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Soft Matter news

Spiky ferrofluid thrusters can move satellites

Brandon Jackson, a doctoral candidate in mechanical engineering at Michigan Technological University, has created a new computational model of an electrospray thruster using ionic liquid ferrofluid—a promising technology ...

dateJul 11, 2017 in Soft Matter
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How fluids flow through shale

Most of the world's oil and natural gas reserves may be locked up inside the tiny pores comprising shale rock. But current drilling and fracturing methods can't extract this fuel very well, recovering only an estimated 5 ...

dateMay 02, 2017 in Soft Matter
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Nature plants a seed of engineering inspiration

Researchers in South Korea have quantitatively deconstructed what they describe as the "ingenious mobility strategies" of seeds that self-burrow rotationally into soil. This is an example of the many ways nature uses biological ...

dateApr 24, 2017 in Soft Matter
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Lasers measure jet disintegration

There are many processes, such as propulsion, in which fluid in a supercritical state, where the temperature and pressure put a substance beyond a distinguishable liquid or gas phase, is injected in an environment of supercritical ...

dateApr 18, 2017 in Soft Matter
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New bubbling mechanism discovered in physics

A group of researchers at Zhejiang University's State Key Laboratory of Fluid Power and Mechatronic Systems, in Hangzhou, China, recently discovered that a new bubbling mechanism may exist within the realm of physics.

dateApr 11, 2017 in Soft Matter
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Inventing a new kind of matter

Imagine a liquid that could move on its own. No need for human effort or the pull of gravity. You could put it in a container flat on a table, not touch it in any way, and it would still flow.

dateMar 24, 2017 in Soft Matter
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Experts investigate how order emerges from chaos

Igor Kolokolov and Vladimir Lebedev, scientific experts from HSE's Faculty of Physics and the Landau Institute for Theoretical Physics of Russian Academy of Sciences, have developed an analytical theory binding the structure ...

dateFeb 13, 2017 in Soft Matter
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How water flows near the superhydrophobic surface

Water has an unusual property when it flows closely to some specially designed surfaces—its speed isn't equal to zero, even in the layer that directly touches the wall. This means that liquid doesn't adhere to the surface, ...

Measuring the flowing forces and bending on aquatic plants

Beneath the surface of rivers and streams, aquatic plants sway with the current, playing an unseen but vital role in the life of the waterway. Through a new series of experiments that model these underwater undulations, researchers ...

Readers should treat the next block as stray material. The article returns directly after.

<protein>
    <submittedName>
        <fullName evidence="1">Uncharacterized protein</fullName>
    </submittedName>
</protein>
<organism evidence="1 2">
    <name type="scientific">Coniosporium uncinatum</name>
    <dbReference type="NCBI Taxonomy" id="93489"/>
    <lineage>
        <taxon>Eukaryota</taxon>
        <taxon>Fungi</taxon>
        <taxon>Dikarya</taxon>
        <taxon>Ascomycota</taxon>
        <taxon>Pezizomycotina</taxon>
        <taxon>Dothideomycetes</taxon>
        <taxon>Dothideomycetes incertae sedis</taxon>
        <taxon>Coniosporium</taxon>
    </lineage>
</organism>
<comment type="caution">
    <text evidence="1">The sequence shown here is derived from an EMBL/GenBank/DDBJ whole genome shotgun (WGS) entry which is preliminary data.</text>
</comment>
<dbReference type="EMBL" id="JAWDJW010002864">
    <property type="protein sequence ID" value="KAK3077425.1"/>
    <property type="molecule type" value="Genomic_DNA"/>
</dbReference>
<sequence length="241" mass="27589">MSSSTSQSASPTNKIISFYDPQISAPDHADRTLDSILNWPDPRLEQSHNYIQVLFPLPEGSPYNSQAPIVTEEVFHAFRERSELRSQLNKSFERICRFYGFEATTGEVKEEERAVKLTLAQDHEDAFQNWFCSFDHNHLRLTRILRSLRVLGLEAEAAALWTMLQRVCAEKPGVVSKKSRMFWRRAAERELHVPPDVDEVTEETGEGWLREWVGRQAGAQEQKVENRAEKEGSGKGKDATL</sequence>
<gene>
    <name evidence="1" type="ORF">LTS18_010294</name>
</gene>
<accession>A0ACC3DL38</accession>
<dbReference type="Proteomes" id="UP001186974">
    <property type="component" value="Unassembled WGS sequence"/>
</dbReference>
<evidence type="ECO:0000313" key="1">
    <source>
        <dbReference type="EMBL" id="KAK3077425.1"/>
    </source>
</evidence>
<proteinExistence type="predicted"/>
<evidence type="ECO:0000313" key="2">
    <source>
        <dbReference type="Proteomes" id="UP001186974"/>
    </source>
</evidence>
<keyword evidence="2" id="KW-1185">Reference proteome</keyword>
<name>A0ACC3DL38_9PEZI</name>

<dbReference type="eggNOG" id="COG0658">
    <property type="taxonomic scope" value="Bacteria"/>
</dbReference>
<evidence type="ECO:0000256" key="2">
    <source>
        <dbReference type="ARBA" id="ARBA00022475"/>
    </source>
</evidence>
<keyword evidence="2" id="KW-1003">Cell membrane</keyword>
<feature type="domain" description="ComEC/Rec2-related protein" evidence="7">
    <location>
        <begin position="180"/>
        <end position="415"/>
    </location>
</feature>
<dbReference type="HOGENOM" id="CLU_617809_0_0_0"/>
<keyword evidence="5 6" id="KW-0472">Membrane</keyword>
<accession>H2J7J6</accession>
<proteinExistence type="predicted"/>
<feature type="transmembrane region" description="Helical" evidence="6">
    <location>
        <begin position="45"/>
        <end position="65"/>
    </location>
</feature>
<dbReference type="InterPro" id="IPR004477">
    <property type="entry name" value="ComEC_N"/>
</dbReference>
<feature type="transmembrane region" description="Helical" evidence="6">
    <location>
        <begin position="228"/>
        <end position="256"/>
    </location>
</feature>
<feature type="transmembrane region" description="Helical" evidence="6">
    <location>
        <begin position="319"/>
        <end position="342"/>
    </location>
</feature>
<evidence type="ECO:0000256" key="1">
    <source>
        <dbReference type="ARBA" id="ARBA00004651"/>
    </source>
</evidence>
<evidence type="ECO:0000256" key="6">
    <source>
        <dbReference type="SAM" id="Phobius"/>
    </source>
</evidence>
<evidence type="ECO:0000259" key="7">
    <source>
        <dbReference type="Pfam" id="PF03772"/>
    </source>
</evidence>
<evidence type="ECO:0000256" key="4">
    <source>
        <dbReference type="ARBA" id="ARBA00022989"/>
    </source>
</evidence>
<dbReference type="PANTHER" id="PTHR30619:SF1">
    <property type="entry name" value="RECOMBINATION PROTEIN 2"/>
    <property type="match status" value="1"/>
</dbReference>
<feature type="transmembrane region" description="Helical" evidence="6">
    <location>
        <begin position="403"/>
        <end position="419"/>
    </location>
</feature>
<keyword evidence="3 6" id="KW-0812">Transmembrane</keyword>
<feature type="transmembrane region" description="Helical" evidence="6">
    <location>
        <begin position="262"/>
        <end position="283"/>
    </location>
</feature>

Engineers stop soap bubbles from swirling

The spinning rainbow surface of a soap bubble is more than mesmerizing – it's a lesson in fluid mechanics. Better understanding of these hypnotic flows could bring improvements in many areas, from longer lasting beer foam ...

Quest to find the 'missing physics' at play in landslides

During the 1990s, Charles S. Campbell, now a professor in the Department of Aerospace and Mechanical Engineering at the University of Southern California, began exploring why large landslides flow great distances with apparently ...

Researcher investigates the forces behind complex fluids

Sunscreen, laundry detergent, the can of paint you just picked up from the hardware store. What if we told you that your everyday liquid consumer products aren't just liquids—they're a complex blend of liquid and solid ...

Innovative approach makes for a smoother ride

Moving through water can be a drag, but the use of supercavitation bubbles can reduce that drag and increase the speed of underwater vehicles. Sometimes these bubbles produce a bumpy ride, but now a team of engineers from ...

How much can a mode-2 wave move?

Look out over the ocean and you might get the impression that it's a mass of water acting as a single entity. However, the world's oceans are made up of layers of different densities, called stratifications, with complex ...

Daffodils help inspire design of stable structures

In 1940, the Tacoma Narrows Bridge collapsed in dramatic fashion, twisting in the wind before it snapped and plunged into the water below. As wind blew across the span, the flow induced oscillating sideways forces that helped ...

Enhancing lab-on-a-chip peristalsis with electro-osmosis

If you've ever eaten food while upside down - and who hasn't indulged this chimpanzee daydream? - you can thank the successive wave-like motions of peristalsis for keeping the chewed bolus down and ferrying it into your stomach. ...

New quasar discovered by astronomers
Political polarization? Don't blame the web, study says
New technique promises tunable laser devices
The cosmic water trail uncovered by Herschel
What do we need to know to mine an asteroid?
A day in the life of NASA's Voyagers

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